I would say that WWI served as a catalyst that allowed the Russian Revolution to happen somewhat earlier than it might otherwise have. However, I would not say that WWI was the actual cause of the revolution. I would argue that the Russian Revolution was actually caused by the backwardness of the Russian economic and political systems.
The real causes of the Russian Revolution stretch back for decades before the outbreak of WWI. For a very long time, Russia had been much poorer than the major countries of Western Europe. Its people did not enjoy the same sort of standard of living enjoyed by people in places like France and Germany. In addition, Russia had one of the harshest and least open systems of government in all of Europe. In the rest of Europe, serious moves towards democracy were very common. People in the rest of Europe typically had a say in their government and extensive personal rights. This was much less true in Russia. Because Russians were poor and because they were oppressed, they were very unhappy with their government. This unhappiness led to attempted rebellions and assassinations long before WWI.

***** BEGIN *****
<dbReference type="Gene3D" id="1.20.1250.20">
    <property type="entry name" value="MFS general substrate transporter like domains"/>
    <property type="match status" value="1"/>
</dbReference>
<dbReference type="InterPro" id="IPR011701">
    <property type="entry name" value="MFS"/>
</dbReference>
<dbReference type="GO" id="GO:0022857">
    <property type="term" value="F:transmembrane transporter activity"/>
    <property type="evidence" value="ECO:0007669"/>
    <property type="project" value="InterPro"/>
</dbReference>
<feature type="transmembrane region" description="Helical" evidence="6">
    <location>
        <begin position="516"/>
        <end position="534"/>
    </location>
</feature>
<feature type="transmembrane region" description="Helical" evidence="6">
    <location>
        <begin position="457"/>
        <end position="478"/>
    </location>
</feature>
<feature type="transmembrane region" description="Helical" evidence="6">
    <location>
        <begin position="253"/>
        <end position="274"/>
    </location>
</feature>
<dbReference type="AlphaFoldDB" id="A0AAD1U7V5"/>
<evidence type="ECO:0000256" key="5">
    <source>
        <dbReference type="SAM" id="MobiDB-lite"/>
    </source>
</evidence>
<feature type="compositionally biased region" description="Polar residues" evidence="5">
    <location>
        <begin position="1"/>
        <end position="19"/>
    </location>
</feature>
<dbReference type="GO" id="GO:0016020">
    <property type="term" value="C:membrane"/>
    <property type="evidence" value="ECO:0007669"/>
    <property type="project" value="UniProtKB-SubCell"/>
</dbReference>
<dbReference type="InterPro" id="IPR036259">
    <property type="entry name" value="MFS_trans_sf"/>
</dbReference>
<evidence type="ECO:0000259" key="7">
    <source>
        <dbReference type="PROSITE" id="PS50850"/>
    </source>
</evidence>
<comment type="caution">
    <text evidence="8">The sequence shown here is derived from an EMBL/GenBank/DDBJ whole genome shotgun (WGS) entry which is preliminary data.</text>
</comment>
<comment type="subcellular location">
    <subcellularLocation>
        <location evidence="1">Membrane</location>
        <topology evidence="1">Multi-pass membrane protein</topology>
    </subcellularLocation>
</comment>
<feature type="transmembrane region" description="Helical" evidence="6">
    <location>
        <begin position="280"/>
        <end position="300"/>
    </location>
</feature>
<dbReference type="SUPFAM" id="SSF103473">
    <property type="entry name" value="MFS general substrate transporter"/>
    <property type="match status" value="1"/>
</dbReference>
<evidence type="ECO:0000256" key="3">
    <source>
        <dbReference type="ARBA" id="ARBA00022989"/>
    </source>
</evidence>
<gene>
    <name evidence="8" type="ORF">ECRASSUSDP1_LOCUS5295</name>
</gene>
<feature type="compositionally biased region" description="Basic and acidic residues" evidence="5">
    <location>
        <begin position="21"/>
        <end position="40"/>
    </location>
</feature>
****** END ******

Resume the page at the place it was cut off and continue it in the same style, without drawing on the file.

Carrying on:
However, WWI did allow the Russian Revolution to happen. This is true for at least three reasons. First, the war weakened the Russian economy. Because of this, many people were even worse off than usual and were very unhappy. Second, the war weakened the Russian government. It had to use most of its resources to fight the war and was therefore less able to crack down on dissent within the country. Finally, the war caused the German government to arrange for the communist leader Vladimir Lenin (then in exile in Switzerland) to return to Russia. Once there, he helped to foment the rebellion that ended up as the Russian Revolution.
Thus, we can say that Russia’s involvement in WWI allowed the Russian Revolution to happen sooner than it might otherwise have. However, we cannot say that this involvement actually caused the revolution.